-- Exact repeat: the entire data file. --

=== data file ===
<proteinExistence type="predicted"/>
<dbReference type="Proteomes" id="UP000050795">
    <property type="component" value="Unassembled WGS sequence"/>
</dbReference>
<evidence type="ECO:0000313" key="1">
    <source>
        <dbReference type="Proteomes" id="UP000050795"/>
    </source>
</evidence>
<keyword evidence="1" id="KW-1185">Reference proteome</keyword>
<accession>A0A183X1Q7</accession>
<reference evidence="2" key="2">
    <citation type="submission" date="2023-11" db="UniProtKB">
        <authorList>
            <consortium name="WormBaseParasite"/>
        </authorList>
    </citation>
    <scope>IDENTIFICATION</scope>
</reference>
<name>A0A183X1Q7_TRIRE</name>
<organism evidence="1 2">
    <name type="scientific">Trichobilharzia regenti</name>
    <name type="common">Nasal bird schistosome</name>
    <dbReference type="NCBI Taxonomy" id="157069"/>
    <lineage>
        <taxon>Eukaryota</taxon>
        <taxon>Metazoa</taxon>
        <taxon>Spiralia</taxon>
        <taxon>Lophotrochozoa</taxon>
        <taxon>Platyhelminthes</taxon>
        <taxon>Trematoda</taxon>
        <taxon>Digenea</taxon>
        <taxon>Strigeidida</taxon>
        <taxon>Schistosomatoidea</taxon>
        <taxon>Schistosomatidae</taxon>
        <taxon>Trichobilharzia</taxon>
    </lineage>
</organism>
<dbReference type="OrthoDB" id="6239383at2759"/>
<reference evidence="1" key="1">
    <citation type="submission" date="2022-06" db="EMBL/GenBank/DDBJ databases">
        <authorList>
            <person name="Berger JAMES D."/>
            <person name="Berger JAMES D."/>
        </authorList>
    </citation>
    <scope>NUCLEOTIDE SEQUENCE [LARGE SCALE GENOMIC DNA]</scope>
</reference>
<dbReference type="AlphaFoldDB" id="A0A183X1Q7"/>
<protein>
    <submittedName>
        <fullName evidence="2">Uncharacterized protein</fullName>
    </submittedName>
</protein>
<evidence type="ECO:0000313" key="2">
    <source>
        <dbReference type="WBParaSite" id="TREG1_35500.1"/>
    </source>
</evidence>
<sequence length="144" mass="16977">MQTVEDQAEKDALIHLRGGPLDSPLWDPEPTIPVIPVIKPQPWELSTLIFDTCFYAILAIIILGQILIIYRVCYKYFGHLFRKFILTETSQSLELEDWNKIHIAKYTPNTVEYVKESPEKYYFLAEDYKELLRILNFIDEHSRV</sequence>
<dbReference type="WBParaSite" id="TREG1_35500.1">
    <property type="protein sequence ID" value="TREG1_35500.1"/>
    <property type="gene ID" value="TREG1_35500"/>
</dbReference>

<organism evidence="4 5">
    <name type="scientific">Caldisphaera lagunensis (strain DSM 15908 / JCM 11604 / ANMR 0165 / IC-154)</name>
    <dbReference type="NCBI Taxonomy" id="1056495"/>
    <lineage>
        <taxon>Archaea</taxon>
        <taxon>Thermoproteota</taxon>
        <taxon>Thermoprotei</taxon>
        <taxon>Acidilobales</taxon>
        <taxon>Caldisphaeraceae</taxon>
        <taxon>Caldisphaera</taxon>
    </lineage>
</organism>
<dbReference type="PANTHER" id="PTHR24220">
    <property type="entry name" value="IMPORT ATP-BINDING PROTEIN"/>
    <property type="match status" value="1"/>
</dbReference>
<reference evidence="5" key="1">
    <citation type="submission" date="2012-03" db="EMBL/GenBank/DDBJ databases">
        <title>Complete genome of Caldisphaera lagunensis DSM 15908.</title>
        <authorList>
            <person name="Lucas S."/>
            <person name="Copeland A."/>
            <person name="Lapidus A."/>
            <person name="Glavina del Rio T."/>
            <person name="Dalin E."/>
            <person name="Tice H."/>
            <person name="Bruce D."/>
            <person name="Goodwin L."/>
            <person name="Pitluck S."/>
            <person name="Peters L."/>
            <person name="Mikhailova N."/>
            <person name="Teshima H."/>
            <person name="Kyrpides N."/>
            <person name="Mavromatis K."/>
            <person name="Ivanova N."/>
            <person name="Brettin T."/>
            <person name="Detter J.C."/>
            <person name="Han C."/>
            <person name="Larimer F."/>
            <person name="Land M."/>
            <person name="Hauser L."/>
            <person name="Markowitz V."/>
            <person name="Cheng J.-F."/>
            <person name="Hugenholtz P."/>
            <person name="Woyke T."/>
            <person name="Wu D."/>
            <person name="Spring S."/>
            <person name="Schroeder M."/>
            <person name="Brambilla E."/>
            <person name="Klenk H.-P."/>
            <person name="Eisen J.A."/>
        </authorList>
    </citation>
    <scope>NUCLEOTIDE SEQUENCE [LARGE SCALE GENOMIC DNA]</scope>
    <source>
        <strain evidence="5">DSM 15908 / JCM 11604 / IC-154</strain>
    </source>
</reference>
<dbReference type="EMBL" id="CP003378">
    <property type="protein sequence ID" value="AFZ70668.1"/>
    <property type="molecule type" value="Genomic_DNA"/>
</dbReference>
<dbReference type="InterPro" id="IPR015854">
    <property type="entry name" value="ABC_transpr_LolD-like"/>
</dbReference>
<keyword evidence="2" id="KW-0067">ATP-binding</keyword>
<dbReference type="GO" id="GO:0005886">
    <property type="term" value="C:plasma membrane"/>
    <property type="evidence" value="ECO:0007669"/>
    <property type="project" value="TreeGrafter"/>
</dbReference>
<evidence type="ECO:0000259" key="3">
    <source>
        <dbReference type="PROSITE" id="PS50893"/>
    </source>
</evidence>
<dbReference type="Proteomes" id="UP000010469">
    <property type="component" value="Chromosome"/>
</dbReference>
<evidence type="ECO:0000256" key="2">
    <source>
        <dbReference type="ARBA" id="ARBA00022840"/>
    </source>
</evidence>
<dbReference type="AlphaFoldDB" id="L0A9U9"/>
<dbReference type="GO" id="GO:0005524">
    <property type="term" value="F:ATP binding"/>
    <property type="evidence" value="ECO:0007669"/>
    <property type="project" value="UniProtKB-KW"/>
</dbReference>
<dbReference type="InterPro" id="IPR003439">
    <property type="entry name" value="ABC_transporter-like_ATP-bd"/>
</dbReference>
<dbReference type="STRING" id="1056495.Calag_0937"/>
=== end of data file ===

<proteinExistence type="predicted"/>
<dbReference type="Proteomes" id="UP000050795">
    <property type="component" value="Unassembled WGS sequence"/>
</dbReference>
<evidence type="ECO:0000313" key="1">
    <source>
        <dbReference type="Proteomes" id="UP000050795"/>
    </source>
</evidence>
<keyword evidence="1" id="KW-1185">Reference proteome</keyword>
<accession>A0A183X1Q7</accession>
<reference evidence="2" key="2">
    <citation type="submission" date="2023-11" db="UniProtKB">
        <authorList>
            <consortium name="WormBaseParasite"/>
        </authorList>
    </citation>
    <scope>IDENTIFICATION</scope>
</reference>
<name>A0A183X1Q7_TRIRE</name>
<organism evidence="1 2">
    <name type="scientific">Trichobilharzia regenti</name>
    <name type="common">Nasal bird schistosome</name>
    <dbReference type="NCBI Taxonomy" id="157069"/>
    <lineage>
        <taxon>Eukaryota</taxon>
        <taxon>Metazoa</taxon>
        <taxon>Spiralia</taxon>
        <taxon>Lophotrochozoa</taxon>
        <taxon>Platyhelminthes</taxon>
        <taxon>Trematoda</taxon>
        <taxon>Digenea</taxon>
        <taxon>Strigeidida</taxon>
        <taxon>Schistosomatoidea</taxon>
        <taxon>Schistosomatidae</taxon>
        <taxon>Trichobilharzia</taxon>
    </lineage>
</organism>
<dbReference type="OrthoDB" id="6239383at2759"/>
<reference evidence="1" key="1">
    <citation type="submission" date="2022-06" db="EMBL/GenBank/DDBJ databases">
        <authorList>
            <person name="Berger JAMES D."/>
            <person name="Berger JAMES D."/>
        </authorList>
    </citation>
    <scope>NUCLEOTIDE SEQUENCE [LARGE SCALE GENOMIC DNA]</scope>
</reference>
<dbReference type="AlphaFoldDB" id="A0A183X1Q7"/>
<protein>
    <submittedName>
        <fullName evidence="2">Uncharacterized protein</fullName>
    </submittedName>
</protein>
<evidence type="ECO:0000313" key="2">
    <source>
        <dbReference type="WBParaSite" id="TREG1_35500.1"/>
    </source>
</evidence>
<sequence length="144" mass="16977">MQTVEDQAEKDALIHLRGGPLDSPLWDPEPTIPVIPVIKPQPWELSTLIFDTCFYAILAIIILGQILIIYRVCYKYFGHLFRKFILTETSQSLELEDWNKIHIAKYTPNTVEYVKESPEKYYFLAEDYKELLRILNFIDEHSRV</sequence>
<dbReference type="WBParaSite" id="TREG1_35500.1">
    <property type="protein sequence ID" value="TREG1_35500.1"/>
    <property type="gene ID" value="TREG1_35500"/>
</dbReference>

<organism evidence="4 5">
    <name type="scientific">Caldisphaera lagunensis (strain DSM 15908 / JCM 11604 / ANMR 0165 / IC-154)</name>
    <dbReference type="NCBI Taxonomy" id="1056495"/>
    <lineage>
        <taxon>Archaea</taxon>
        <taxon>Thermoproteota</taxon>
        <taxon>Thermoprotei</taxon>
        <taxon>Acidilobales</taxon>
        <taxon>Caldisphaeraceae</taxon>
        <taxon>Caldisphaera</taxon>
    </lineage>
</organism>
<dbReference type="PANTHER" id="PTHR24220">
    <property type="entry name" value="IMPORT ATP-BINDING PROTEIN"/>
    <property type="match status" value="1"/>
</dbReference>
<reference evidence="5" key="1">
    <citation type="submission" date="2012-03" db="EMBL/GenBank/DDBJ databases">
        <title>Complete genome of Caldisphaera lagunensis DSM 15908.</title>
        <authorList>
            <person name="Lucas S."/>
            <person name="Copeland A."/>
            <person name="Lapidus A."/>
            <person name="Glavina del Rio T."/>
            <person name="Dalin E."/>
            <person name="Tice H."/>
            <person name="Bruce D."/>
            <person name="Goodwin L."/>
            <person name="Pitluck S."/>
            <person name="Peters L."/>
            <person name="Mikhailova N."/>
            <person name="Teshima H."/>
            <person name="Kyrpides N."/>
            <person name="Mavromatis K."/>
            <person name="Ivanova N."/>
            <person name="Brettin T."/>
            <person name="Detter J.C."/>
            <person name="Han C."/>
            <person name="Larimer F."/>
            <person name="Land M."/>
            <person name="Hauser L."/>
            <person name="Markowitz V."/>
            <person name="Cheng J.-F."/>
            <person name="Hugenholtz P."/>
            <person name="Woyke T."/>
            <person name="Wu D."/>
            <person name="Spring S."/>
            <person name="Schroeder M."/>
            <person name="Brambilla E."/>
            <person name="Klenk H.-P."/>
            <person name="Eisen J.A."/>
        </authorList>
    </citation>
    <scope>NUCLEOTIDE SEQUENCE [LARGE SCALE GENOMIC DNA]</scope>
    <source>
        <strain evidence="5">DSM 15908 / JCM 11604 / IC-154</strain>
    </source>
</reference>
<dbReference type="EMBL" id="CP003378">
    <property type="protein sequence ID" value="AFZ70668.1"/>
    <property type="molecule type" value="Genomic_DNA"/>
</dbReference>
<dbReference type="InterPro" id="IPR015854">
    <property type="entry name" value="ABC_transpr_LolD-like"/>
</dbReference>
<keyword evidence="2" id="KW-0067">ATP-binding</keyword>
<dbReference type="GO" id="GO:0005886">
    <property type="term" value="C:plasma membrane"/>
    <property type="evidence" value="ECO:0007669"/>
    <property type="project" value="TreeGrafter"/>
</dbReference>
<evidence type="ECO:0000259" key="3">
    <source>
        <dbReference type="PROSITE" id="PS50893"/>
    </source>
</evidence>
<dbReference type="Proteomes" id="UP000010469">
    <property type="component" value="Chromosome"/>
</dbReference>
<evidence type="ECO:0000256" key="2">
    <source>
        <dbReference type="ARBA" id="ARBA00022840"/>
    </source>
</evidence>
<dbReference type="AlphaFoldDB" id="L0A9U9"/>
<dbReference type="GO" id="GO:0005524">
    <property type="term" value="F:ATP binding"/>
    <property type="evidence" value="ECO:0007669"/>
    <property type="project" value="UniProtKB-KW"/>
</dbReference>
<dbReference type="InterPro" id="IPR003439">
    <property type="entry name" value="ABC_transporter-like_ATP-bd"/>
</dbReference>
<dbReference type="STRING" id="1056495.Calag_0937"/>